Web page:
Wednesday, April 18, 2007

"Violence is a very horrible thing!"

(The above title is a quote from A Clockwork Orange.)

Two great pieces on the blogosphere led to this entry.

The first is from Edward Copeland at his Institute for Lower Learning.

The second is from Damian Arlyn's Windmills of My Mind.

Check out their reactions to some of the stuff that's been going on the past couple days in regard to the media and the Virginia Tech tragedy. They've got more to say than my piece, which is just a reaction to issues they both pondered concerning violence in the media and the age-old "chicken and the egg" debate about whether or not violence in film inspires violence in the real world or if it's the other way around.

The way I see it, there are as many different types of filmic violence as there are sex, comedy, animation, etc. But for the purposes of my reaction, I’ll boil it down to 4 categories.

1. The type of violence Hollywood generates the majority of the time is the senseless kind, designed to titillate and thrill - the stuff displayed in most action films and video games. There aren’t any hard consequences from it and it (hopefully) doesn’t register to most as real violence. (Bond movies fall into this category; even Casino Royale --despite its attempts to “make it real”-- still resides here.)

2. Following right behind that is the slasher-type violence seen in horror films (and also in many video games). Again, we’re removed from this stuff because it’s usually perpetrated my some unseen monster with no personality or means of audience identification – and it also helps that we know our characters are set up to be victims anyway, so we invest nothing in them. (This category needs to be separated from #1 because it's typically drenched in blood, whereas #1 is mostly about action.) Oddly, this too is meant to be a form of "fun".

I’d guess that about 95% of all filmic violence falls into one of the above two categories.

3. Quentin Tarantino’s brilliant because he practically created -- or at least honed -- this brand of violence...and almost nobody’s as good at it as he is these days. QT’s violence occurs within his hyperreal, stylized world. Sometimes there are consequences; sometimes not. Sometimes you feel for the victims; sometimes you’re not supposed to. Sometimes you root for the perpetrator; sometimes you fear him or her. But whatever’s going on in a Tarantino film, a strange barrier still separates his world from our reality - worrisome is the notion that some people don't see that barrier. His brand of mayhem could be the most subversive – there’s arguably nothing more potentially dangerous to a weak mind than stylized violence that just looks fucking cool, especially when it's perpetrated by someone the viewer identifies with. Other good examples of this are Kubrick's A Clockwork Orange [1], Fincher's Fight Club and DePalma's Scarface. This category is very specialized and covers a mere 1%.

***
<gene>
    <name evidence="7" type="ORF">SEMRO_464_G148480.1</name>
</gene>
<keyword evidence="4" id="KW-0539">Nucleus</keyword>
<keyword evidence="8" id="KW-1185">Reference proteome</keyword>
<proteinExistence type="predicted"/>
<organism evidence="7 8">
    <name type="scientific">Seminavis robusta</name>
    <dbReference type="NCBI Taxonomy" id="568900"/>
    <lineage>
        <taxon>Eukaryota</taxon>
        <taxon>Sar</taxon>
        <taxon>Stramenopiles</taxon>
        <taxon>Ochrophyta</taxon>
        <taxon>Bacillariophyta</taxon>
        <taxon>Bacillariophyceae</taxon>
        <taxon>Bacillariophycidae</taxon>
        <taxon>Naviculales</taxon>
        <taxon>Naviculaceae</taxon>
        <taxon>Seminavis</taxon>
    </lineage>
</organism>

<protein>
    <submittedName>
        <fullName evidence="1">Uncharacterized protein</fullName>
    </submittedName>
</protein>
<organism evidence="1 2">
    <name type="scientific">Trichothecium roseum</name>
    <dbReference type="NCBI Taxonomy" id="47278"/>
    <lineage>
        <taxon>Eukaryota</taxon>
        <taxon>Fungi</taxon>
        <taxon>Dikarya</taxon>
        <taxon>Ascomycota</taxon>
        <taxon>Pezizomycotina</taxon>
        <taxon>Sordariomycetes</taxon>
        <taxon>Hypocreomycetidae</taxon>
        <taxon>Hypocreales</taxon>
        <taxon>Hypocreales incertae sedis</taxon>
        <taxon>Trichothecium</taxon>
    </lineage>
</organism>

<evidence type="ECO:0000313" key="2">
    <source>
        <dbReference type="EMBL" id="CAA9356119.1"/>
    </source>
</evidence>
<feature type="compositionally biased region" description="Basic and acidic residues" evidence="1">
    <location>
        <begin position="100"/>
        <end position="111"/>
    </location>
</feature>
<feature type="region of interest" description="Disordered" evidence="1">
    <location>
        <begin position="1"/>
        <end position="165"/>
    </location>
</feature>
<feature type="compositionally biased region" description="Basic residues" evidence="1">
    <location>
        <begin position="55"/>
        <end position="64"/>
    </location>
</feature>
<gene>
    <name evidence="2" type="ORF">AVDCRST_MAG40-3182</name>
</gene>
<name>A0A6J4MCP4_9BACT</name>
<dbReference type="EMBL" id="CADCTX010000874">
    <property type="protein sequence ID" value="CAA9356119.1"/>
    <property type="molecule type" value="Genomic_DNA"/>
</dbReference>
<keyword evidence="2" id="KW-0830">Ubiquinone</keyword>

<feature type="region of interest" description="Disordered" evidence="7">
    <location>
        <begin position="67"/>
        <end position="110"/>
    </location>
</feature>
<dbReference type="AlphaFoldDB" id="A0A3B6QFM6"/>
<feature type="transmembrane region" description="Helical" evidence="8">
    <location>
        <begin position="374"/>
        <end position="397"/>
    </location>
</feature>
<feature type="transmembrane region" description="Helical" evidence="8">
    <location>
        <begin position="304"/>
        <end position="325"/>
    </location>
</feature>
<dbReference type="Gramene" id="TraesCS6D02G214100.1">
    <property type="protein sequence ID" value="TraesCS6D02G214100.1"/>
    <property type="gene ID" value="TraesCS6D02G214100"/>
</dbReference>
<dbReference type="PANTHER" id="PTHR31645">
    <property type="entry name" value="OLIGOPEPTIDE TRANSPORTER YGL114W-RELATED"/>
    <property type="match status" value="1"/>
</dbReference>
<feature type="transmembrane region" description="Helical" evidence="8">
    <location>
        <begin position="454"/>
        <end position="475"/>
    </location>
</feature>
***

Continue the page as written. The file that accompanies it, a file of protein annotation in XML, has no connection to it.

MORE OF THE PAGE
4. The other 4% is the “ugly violence with hard consequences” category. This is my personal favorite and the one that separates the men from the boys: A man will wince and feel the pain; a boy will laugh and think nothing of it. I enjoy feeling horrible about seeing atrocious acts of screen violence in a similar way to how I enjoy feeling horny as a result of a hot sex scene or laughing my butt off at some well-played slapstick.

Some examples: Dorothy Vallens getting raped by Frank Booth in Blue Velvet. The knifing of Billy Batts in Goodfellas (both in the club and then later in the car). The attack on Parry in The Fisher King. The killing of Honorah at the end of Heavenly Creatures. Pick a scene from a war movie of your choice (Saving Private Ryan, Apocalypse Now, etc.), and it too likely fits in this category: Hard violence that hurts when you watch it -- as violence should and does. The Sopranos sometimes resides in this category, but also frequently dances with Tarantino and #3.

My son – who turns 14 next month – is as potentially “desensitized” to categories 1 & 2 as not only any kid his age, but also as most of us have become. I don't see a problem with that -- it's called growing up. I’ve yet to show him much fare from category 3 because of the potential dangers I outlined above.

Two things I’ve watched with him in the past week fit into category 4: A) A fairly lengthy sequence that closes Season 2, Episode 1 of Twin Peaks, in which snippets of Laura Palmer’s gruesome murder at the hands of Bob are shown in a very jarring manner and B) The movie Deliverance and all the nasty shit that goes down in that 2 hour period. He was disturbed and shocked and felt as one should feel toward the acts of violence he viewed in this fare – even though he full well knows it isn’t “real”.

So my point is that no matter how much carnage we view on our TVs and movie screens, when violence is presented as the horrific act it is, most people --I hope-- react accordingly. It’s difficult for me to swallow the accusation that watching one mindless action pic after another or playing Grand Theft Auto for 12 hours straight is making soulless zombies of us all…unless, of course, we’re beginning to appreciate bad screenwriting as a result – but that’s a different matter entirely.

[1] It's worth mentioning Kubrick's UK-only withdrawal of Clockwork when some copycat attacks occurred back in the '70s.